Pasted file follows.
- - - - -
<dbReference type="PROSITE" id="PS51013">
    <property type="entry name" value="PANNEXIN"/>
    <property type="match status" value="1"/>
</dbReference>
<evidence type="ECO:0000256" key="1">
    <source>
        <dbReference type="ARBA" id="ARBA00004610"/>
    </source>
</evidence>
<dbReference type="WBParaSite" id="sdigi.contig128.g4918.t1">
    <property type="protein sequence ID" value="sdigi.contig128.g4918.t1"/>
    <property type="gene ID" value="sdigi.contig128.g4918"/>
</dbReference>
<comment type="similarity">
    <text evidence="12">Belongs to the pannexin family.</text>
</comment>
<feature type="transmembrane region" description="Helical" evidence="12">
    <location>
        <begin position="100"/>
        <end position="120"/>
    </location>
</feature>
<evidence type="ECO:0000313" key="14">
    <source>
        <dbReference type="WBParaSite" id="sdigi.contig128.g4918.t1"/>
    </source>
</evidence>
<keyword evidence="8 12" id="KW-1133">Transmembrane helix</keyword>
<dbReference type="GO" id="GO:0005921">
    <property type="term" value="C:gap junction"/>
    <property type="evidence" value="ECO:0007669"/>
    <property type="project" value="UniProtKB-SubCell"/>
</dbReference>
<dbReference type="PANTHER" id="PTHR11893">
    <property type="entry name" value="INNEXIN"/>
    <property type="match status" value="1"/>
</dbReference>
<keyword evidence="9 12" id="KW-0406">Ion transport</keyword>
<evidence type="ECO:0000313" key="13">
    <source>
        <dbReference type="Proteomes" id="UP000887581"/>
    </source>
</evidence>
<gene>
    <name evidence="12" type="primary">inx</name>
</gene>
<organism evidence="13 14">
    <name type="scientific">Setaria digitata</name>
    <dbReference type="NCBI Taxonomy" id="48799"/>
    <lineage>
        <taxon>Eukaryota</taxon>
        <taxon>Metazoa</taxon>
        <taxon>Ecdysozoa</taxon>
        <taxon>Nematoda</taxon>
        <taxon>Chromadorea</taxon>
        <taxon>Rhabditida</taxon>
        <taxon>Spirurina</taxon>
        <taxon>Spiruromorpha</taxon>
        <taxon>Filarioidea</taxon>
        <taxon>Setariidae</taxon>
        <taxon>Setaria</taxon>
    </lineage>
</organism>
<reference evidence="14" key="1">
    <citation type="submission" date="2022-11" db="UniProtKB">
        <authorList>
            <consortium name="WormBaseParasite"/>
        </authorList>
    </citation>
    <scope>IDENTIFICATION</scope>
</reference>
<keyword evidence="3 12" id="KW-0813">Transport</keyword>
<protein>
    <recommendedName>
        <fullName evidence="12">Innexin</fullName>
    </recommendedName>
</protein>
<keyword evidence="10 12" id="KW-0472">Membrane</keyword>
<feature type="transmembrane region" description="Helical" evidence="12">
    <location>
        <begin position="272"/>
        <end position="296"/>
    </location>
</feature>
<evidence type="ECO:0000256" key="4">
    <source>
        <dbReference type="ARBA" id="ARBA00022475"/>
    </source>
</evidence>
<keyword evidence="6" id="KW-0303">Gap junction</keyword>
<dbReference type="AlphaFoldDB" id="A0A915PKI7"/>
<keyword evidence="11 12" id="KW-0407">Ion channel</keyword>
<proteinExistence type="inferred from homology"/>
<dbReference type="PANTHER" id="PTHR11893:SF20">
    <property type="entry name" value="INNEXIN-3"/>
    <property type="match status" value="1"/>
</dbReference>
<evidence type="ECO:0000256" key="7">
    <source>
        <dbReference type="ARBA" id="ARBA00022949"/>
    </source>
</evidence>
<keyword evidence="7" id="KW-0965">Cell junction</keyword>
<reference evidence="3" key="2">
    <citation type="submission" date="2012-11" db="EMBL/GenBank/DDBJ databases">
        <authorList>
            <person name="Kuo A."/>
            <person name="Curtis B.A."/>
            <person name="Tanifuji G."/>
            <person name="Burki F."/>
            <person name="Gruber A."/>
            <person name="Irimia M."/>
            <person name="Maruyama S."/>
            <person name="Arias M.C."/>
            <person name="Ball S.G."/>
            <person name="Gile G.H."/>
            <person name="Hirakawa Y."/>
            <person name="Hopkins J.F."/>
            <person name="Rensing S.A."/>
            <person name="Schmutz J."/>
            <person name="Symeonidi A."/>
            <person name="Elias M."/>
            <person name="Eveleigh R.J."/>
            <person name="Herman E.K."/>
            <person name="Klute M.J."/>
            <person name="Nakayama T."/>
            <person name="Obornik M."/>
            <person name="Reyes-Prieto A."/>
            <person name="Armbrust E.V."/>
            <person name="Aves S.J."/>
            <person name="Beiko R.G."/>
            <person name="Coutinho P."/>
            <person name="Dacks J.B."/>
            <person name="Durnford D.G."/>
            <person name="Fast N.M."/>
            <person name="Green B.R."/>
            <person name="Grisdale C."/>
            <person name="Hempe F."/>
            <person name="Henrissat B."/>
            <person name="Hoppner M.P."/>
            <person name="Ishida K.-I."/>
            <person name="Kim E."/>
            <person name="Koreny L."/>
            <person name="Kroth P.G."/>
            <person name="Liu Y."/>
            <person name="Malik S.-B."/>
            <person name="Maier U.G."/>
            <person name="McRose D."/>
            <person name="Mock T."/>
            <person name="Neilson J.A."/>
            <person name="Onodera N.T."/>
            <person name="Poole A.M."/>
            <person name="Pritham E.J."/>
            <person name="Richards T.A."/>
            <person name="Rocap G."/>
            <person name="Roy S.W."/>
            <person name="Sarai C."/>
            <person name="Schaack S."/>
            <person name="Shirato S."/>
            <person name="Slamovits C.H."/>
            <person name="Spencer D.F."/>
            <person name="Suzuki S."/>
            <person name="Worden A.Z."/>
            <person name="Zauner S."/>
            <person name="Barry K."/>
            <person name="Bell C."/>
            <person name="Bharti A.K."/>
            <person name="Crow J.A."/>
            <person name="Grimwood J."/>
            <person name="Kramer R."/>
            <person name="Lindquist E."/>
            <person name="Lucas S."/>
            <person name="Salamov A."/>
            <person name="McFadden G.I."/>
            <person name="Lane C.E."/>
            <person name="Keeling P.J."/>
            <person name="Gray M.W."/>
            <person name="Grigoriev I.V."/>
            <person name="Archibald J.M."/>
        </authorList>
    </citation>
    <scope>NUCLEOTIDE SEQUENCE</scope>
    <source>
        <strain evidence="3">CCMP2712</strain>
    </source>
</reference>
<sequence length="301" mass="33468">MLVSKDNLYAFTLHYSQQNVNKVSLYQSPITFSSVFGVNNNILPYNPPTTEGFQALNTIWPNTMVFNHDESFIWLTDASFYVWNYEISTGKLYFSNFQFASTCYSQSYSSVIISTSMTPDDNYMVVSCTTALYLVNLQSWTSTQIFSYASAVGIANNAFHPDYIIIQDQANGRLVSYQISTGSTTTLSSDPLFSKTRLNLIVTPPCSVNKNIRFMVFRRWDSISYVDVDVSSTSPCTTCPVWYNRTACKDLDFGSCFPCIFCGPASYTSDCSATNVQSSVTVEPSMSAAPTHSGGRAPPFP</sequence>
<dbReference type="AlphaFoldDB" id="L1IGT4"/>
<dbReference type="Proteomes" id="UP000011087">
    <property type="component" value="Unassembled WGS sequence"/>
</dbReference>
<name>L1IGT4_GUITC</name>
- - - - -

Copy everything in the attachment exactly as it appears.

<dbReference type="PROSITE" id="PS51013">
    <property type="entry name" value="PANNEXIN"/>
    <property type="match status" value="1"/>
</dbReference>
<evidence type="ECO:0000256" key="1">
    <source>
        <dbReference type="ARBA" id="ARBA00004610"/>
    </source>
</evidence>
<dbReference type="WBParaSite" id="sdigi.contig128.g4918.t1">
    <property type="protein sequence ID" value="sdigi.contig128.g4918.t1"/>
    <property type="gene ID" value="sdigi.contig128.g4918"/>
</dbReference>
<comment type="similarity">
    <text evidence="12">Belongs to the pannexin family.</text>
</comment>
<feature type="transmembrane region" description="Helical" evidence="12">
    <location>
        <begin position="100"/>
        <end position="120"/>
    </location>
</feature>
<evidence type="ECO:0000313" key="14">
    <source>
        <dbReference type="WBParaSite" id="sdigi.contig128.g4918.t1"/>
    </source>
</evidence>
<keyword evidence="8 12" id="KW-1133">Transmembrane helix</keyword>
<dbReference type="GO" id="GO:0005921">
    <property type="term" value="C:gap junction"/>
    <property type="evidence" value="ECO:0007669"/>
    <property type="project" value="UniProtKB-SubCell"/>
</dbReference>
<dbReference type="PANTHER" id="PTHR11893">
    <property type="entry name" value="INNEXIN"/>
    <property type="match status" value="1"/>
</dbReference>
<keyword evidence="9 12" id="KW-0406">Ion transport</keyword>
<evidence type="ECO:0000313" key="13">
    <source>
        <dbReference type="Proteomes" id="UP000887581"/>
    </source>
</evidence>
<gene>
    <name evidence="12" type="primary">inx</name>
</gene>
<organism evidence="13 14">
    <name type="scientific">Setaria digitata</name>
    <dbReference type="NCBI Taxonomy" id="48799"/>
    <lineage>
        <taxon>Eukaryota</taxon>
        <taxon>Metazoa</taxon>
        <taxon>Ecdysozoa</taxon>
        <taxon>Nematoda</taxon>
        <taxon>Chromadorea</taxon>
        <taxon>Rhabditida</taxon>
        <taxon>Spirurina</taxon>
        <taxon>Spiruromorpha</taxon>
        <taxon>Filarioidea</taxon>
        <taxon>Setariidae</taxon>
        <taxon>Setaria</taxon>
    </lineage>
</organism>
<reference evidence="14" key="1">
    <citation type="submission" date="2022-11" db="UniProtKB">
        <authorList>
            <consortium name="WormBaseParasite"/>
        </authorList>
    </citation>
    <scope>IDENTIFICATION</scope>
</reference>
<keyword evidence="3 12" id="KW-0813">Transport</keyword>
<protein>
    <recommendedName>
        <fullName evidence="12">Innexin</fullName>
    </recommendedName>
</protein>
<keyword evidence="10 12" id="KW-0472">Membrane</keyword>
<feature type="transmembrane region" description="Helical" evidence="12">
    <location>
        <begin position="272"/>
        <end position="296"/>
    </location>
</feature>
<evidence type="ECO:0000256" key="4">
    <source>
        <dbReference type="ARBA" id="ARBA00022475"/>
    </source>
</evidence>
<keyword evidence="6" id="KW-0303">Gap junction</keyword>
<dbReference type="AlphaFoldDB" id="A0A915PKI7"/>
<keyword evidence="11 12" id="KW-0407">Ion channel</keyword>
<proteinExistence type="inferred from homology"/>
<dbReference type="PANTHER" id="PTHR11893:SF20">
    <property type="entry name" value="INNEXIN-3"/>
    <property type="match status" value="1"/>
</dbReference>
<evidence type="ECO:0000256" key="7">
    <source>
        <dbReference type="ARBA" id="ARBA00022949"/>
    </source>
</evidence>
<keyword evidence="7" id="KW-0965">Cell junction</keyword>
<reference evidence="3" key="2">
    <citation type="submission" date="2012-11" db="EMBL/GenBank/DDBJ databases">
        <authorList>
            <person name="Kuo A."/>
            <person name="Curtis B.A."/>
            <person name="Tanifuji G."/>
            <person name="Burki F."/>
            <person name="Gruber A."/>
            <person name="Irimia M."/>
            <person name="Maruyama S."/>
            <person name="Arias M.C."/>
            <person name="Ball S.G."/>
            <person name="Gile G.H."/>
            <person name="Hirakawa Y."/>
            <person name="Hopkins J.F."/>
            <person name="Rensing S.A."/>
            <person name="Schmutz J."/>
            <person name="Symeonidi A."/>
            <person name="Elias M."/>
            <person name="Eveleigh R.J."/>
            <person name="Herman E.K."/>
            <person name="Klute M.J."/>
            <person name="Nakayama T."/>
            <person name="Obornik M."/>
            <person name="Reyes-Prieto A."/>
            <person name="Armbrust E.V."/>
            <person name="Aves S.J."/>
            <person name="Beiko R.G."/>
            <person name="Coutinho P."/>
            <person name="Dacks J.B."/>
            <person name="Durnford D.G."/>
            <person name="Fast N.M."/>
            <person name="Green B.R."/>
            <person name="Grisdale C."/>
            <person name="Hempe F."/>
            <person name="Henrissat B."/>
            <person name="Hoppner M.P."/>
            <person name="Ishida K.-I."/>
            <person name="Kim E."/>
            <person name="Koreny L."/>
            <person name="Kroth P.G."/>
            <person name="Liu Y."/>
            <person name="Malik S.-B."/>
            <person name="Maier U.G."/>
            <person name="McRose D."/>
            <person name="Mock T."/>
            <person name="Neilson J.A."/>
            <person name="Onodera N.T."/>
            <person name="Poole A.M."/>
            <person name="Pritham E.J."/>
            <person name="Richards T.A."/>
            <person name="Rocap G."/>
            <person name="Roy S.W."/>
            <person name="Sarai C."/>
            <person name="Schaack S."/>
            <person name="Shirato S."/>
            <person name="Slamovits C.H."/>
            <person name="Spencer D.F."/>
            <person name="Suzuki S."/>
            <person name="Worden A.Z."/>
            <person name="Zauner S."/>
            <person name="Barry K."/>
            <person name="Bell C."/>
            <person name="Bharti A.K."/>
            <person name="Crow J.A."/>
            <person name="Grimwood J."/>
            <person name="Kramer R."/>
            <person name="Lindquist E."/>
            <person name="Lucas S."/>
            <person name="Salamov A."/>
            <person name="McFadden G.I."/>
            <person name="Lane C.E."/>
            <person name="Keeling P.J."/>
            <person name="Gray M.W."/>
            <person name="Grigoriev I.V."/>
            <person name="Archibald J.M."/>
        </authorList>
    </citation>
    <scope>NUCLEOTIDE SEQUENCE</scope>
    <source>
        <strain evidence="3">CCMP2712</strain>
    </source>
</reference>
<sequence length="301" mass="33468">MLVSKDNLYAFTLHYSQQNVNKVSLYQSPITFSSVFGVNNNILPYNPPTTEGFQALNTIWPNTMVFNHDESFIWLTDASFYVWNYEISTGKLYFSNFQFASTCYSQSYSSVIISTSMTPDDNYMVVSCTTALYLVNLQSWTSTQIFSYASAVGIANNAFHPDYIIIQDQANGRLVSYQISTGSTTTLSSDPLFSKTRLNLIVTPPCSVNKNIRFMVFRRWDSISYVDVDVSSTSPCTTCPVWYNRTACKDLDFGSCFPCIFCGPASYTSDCSATNVQSSVTVEPSMSAAPTHSGGRAPPFP</sequence>
<dbReference type="AlphaFoldDB" id="L1IGT4"/>
<dbReference type="Proteomes" id="UP000011087">
    <property type="component" value="Unassembled WGS sequence"/>
</dbReference>
<name>L1IGT4_GUITC</name>